Keep Up With Oil Changes
Oil changes help to reduce and remove any excess dirt that can build up in your engine from use. Basically, oil changes contribute to the cleanliness of your engine, and a clean engine is a smooth-running one. That’s why checking and changing your car’s oil is vital to the longevity of your car.
Consumer Reports recommends checking your oil level at least once a month. As for changing it, if you’re using conventional oil, a 5,000-mile interval between changes is good, and for synthetic oil, intervals can be around 7,500 miles or more.
Even if you don’t drive your car a lot, your oil still needs to be kept fresh. Even in cars not running often, oil becomes less effective as it ages, and by not getting the engine warm enough, excess moisture that forms in the engine will not be removed, leading to shorter engine life.
Check Coolant Levels
A big one for the summer is maintaining the coolant in your vehicle. Coolant is a mixture of a chemical solution, most commonly antifreeze, and water. The coolant in your vehicle’s radiator works double, even triple, time in the summer. In addition to keeping your car from overheating, coolant guards against corrosion and lubricates your water pump.
The problem is coolant degrades and loses its effectiveness, so you should change out conventional coolant every one to two years and extended life coolant every five years. You can check your coolant levels with these steps.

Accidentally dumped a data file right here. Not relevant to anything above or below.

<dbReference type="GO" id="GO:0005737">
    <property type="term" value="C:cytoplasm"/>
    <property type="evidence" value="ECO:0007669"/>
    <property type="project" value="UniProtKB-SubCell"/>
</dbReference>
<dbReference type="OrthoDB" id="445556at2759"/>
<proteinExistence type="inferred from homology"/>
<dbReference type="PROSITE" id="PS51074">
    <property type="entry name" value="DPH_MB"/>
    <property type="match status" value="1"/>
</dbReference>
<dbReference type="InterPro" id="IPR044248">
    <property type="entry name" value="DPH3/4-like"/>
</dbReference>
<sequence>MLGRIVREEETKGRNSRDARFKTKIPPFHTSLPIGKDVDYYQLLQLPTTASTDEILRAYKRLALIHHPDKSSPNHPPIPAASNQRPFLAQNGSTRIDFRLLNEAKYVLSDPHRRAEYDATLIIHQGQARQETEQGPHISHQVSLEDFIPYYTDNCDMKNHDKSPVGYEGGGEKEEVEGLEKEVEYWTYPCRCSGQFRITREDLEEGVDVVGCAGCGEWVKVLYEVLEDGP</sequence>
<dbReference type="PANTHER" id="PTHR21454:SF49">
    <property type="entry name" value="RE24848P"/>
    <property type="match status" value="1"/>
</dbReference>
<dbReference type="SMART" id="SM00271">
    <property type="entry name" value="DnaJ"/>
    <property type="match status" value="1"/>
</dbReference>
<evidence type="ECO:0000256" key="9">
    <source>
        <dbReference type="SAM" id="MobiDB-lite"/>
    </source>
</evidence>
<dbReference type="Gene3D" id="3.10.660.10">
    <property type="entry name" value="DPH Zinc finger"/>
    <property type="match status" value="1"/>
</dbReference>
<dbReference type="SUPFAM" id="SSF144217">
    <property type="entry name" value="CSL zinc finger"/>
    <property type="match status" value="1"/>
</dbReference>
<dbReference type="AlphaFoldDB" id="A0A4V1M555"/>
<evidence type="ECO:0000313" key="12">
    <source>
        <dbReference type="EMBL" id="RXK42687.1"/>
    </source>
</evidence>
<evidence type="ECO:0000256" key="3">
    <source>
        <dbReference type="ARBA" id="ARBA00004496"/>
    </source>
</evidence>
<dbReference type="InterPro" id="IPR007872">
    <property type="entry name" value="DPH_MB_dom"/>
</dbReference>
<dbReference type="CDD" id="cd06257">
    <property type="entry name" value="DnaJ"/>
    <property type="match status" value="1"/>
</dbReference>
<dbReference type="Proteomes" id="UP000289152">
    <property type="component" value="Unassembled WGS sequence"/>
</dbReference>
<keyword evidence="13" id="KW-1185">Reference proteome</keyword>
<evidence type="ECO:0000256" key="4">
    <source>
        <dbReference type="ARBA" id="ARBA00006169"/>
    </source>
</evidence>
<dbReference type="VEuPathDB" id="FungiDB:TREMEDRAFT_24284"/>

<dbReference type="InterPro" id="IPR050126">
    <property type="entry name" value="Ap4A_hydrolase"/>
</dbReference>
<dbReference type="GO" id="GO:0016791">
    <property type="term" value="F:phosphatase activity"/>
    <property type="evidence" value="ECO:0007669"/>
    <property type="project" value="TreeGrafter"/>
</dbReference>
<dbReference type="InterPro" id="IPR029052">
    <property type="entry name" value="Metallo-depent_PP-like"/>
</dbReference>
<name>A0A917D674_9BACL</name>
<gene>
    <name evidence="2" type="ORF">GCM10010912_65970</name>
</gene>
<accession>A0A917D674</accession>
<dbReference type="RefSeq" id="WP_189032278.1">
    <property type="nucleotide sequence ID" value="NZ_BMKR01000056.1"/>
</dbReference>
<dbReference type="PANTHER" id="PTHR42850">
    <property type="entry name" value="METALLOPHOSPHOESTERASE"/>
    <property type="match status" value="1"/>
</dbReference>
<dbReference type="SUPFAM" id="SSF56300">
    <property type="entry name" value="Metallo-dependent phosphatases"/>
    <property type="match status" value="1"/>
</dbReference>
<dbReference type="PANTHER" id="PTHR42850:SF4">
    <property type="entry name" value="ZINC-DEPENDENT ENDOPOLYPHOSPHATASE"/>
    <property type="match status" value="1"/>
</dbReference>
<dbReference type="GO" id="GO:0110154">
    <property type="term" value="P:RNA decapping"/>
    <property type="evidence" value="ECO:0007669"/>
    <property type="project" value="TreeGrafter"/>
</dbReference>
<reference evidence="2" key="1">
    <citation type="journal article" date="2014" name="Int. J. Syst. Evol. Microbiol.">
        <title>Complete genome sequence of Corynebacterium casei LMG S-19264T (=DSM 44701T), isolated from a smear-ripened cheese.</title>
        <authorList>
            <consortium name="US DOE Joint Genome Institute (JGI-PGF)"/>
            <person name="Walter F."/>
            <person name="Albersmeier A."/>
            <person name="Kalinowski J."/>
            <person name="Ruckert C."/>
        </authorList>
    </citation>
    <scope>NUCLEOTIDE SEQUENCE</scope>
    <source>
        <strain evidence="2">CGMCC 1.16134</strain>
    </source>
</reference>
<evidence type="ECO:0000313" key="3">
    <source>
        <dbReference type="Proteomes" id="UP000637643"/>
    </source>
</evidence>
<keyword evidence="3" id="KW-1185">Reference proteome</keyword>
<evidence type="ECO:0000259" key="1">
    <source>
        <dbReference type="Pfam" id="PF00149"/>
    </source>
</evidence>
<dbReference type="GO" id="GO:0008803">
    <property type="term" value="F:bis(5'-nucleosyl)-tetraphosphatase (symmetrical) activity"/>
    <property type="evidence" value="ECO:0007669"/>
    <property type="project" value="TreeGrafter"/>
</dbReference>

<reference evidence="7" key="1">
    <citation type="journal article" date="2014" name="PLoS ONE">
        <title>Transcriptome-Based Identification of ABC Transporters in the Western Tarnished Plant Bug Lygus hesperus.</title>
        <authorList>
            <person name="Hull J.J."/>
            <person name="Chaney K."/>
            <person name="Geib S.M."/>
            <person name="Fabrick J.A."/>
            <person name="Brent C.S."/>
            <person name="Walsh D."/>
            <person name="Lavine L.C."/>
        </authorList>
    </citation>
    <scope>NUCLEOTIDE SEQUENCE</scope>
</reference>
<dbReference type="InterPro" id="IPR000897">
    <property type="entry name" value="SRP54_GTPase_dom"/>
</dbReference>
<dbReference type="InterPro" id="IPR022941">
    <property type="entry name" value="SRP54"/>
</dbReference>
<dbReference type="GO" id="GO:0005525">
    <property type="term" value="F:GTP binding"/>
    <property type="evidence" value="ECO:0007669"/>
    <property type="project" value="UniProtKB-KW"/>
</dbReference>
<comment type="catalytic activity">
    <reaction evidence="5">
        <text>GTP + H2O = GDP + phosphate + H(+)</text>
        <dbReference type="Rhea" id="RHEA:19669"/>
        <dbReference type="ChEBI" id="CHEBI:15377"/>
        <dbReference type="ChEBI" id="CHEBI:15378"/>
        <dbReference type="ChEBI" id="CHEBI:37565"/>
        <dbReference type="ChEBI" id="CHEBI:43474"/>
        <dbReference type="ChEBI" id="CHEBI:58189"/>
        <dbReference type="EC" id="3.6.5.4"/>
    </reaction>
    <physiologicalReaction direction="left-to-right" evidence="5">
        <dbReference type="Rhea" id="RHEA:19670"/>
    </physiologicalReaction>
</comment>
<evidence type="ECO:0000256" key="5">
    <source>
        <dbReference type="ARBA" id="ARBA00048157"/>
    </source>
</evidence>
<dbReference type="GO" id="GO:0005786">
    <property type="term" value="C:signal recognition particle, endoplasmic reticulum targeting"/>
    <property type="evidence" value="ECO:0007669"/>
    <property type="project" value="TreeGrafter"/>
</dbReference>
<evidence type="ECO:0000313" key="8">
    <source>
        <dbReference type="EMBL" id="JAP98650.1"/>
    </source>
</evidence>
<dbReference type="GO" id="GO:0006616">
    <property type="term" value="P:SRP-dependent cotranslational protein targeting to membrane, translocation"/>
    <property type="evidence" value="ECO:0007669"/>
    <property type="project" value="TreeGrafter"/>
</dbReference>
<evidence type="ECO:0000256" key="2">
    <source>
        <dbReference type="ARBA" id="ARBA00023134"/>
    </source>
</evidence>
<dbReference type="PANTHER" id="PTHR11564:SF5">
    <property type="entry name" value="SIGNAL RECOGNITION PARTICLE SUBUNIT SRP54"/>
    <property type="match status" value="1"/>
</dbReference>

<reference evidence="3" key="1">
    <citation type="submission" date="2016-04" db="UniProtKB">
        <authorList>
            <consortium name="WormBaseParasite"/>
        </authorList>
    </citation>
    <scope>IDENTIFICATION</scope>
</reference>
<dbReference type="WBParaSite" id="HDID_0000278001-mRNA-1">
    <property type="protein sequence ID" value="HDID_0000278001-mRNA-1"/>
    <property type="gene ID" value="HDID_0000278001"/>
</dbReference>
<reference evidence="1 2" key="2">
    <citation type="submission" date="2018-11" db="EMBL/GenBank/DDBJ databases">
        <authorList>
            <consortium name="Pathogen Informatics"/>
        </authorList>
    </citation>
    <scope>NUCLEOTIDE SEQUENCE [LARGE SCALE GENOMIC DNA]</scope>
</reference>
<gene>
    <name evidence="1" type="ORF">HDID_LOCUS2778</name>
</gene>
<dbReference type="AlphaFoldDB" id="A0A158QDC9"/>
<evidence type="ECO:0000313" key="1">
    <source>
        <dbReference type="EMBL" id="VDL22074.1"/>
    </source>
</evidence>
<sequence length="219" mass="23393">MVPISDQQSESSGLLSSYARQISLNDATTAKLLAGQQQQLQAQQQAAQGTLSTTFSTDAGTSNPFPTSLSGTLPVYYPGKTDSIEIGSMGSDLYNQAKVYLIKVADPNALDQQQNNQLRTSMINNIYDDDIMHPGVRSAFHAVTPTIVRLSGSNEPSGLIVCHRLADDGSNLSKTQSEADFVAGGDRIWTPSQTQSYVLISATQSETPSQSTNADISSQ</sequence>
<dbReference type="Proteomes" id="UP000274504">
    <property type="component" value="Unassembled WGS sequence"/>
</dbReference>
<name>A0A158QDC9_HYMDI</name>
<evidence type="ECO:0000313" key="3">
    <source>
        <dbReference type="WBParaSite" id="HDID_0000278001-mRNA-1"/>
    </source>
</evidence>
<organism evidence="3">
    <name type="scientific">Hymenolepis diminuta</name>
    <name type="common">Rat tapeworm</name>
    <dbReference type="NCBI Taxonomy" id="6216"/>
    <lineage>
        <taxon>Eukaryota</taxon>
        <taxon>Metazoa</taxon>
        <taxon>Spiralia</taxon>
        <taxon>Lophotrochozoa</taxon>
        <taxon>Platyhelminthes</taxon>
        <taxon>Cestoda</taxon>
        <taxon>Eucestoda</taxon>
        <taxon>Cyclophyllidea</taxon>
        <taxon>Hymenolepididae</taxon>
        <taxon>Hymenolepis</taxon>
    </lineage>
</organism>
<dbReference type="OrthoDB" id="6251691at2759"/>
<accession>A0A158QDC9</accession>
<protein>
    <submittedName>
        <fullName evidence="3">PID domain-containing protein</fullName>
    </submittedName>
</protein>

Maintain A Healthy Battery
No one wants to get stuck with a dead battery in the height of summer. Summer can be harder on a battery than winter. For one, it can be dirtier, with more rain, pollen, and dust in the air. Dirt and corrosion have a negative impact on your battery’s performance. Dirt will act as a conductor and will drain your battery power faster. You can learn to clean your battery terminals with these steps.
Some other ways to help preserve your battery is parking in the shade, avoiding short trips, and turning off your electronics. Battery life can be extended by parking in shaded or covered areas like a garage, helping the battery not overheat. Short trips put a greater strain on your car’s battery because the alternator requires time to recharge the battery after starting the engine, so avoiding short trips helps keep the battery charged. Electronics play a significant role in draining the battery of its charge, so be sure to shut down all electronics before exiting the vehicle, especially if the engine will remain inactive for long periods.
Replace Wiper Blades
You’ll want a sturdy set of windshield wiper blades to ensure good visibility during summer thunderstorms. Plus, there’s nothing more annoying than when the rain comes, and all you’ve got are dozens of streaks. Summer’s intense sun and heat, mixed with seasonal pollen and dust, can cause the rubber on the wiper blades to crack and deteriorate.
Replace your blades if they’re showing signs of wear, including splitting, cracking, or skipping, or if they’re more than six months old. You can change your wiper blades quickly and easily with these steps.
Check Belts & Hoses Conditions
The heat and humidity of summer can make belts crack, fray, or become glazed. Hoses can also become cracked, as well as experience swelling and leaks—especially around clamps. That’s why you want to be sure to inspect your belts and hoses for evidence of damage. You can learn to do this with these steps.
When it comes to summer, you want to be cool and covered. When it comes to car insurance, you always want to compare to be sure you’re getting the best auto insurance rates available. The way to do that is by getting a free auto insurance rate quote today from Freeway Insurance.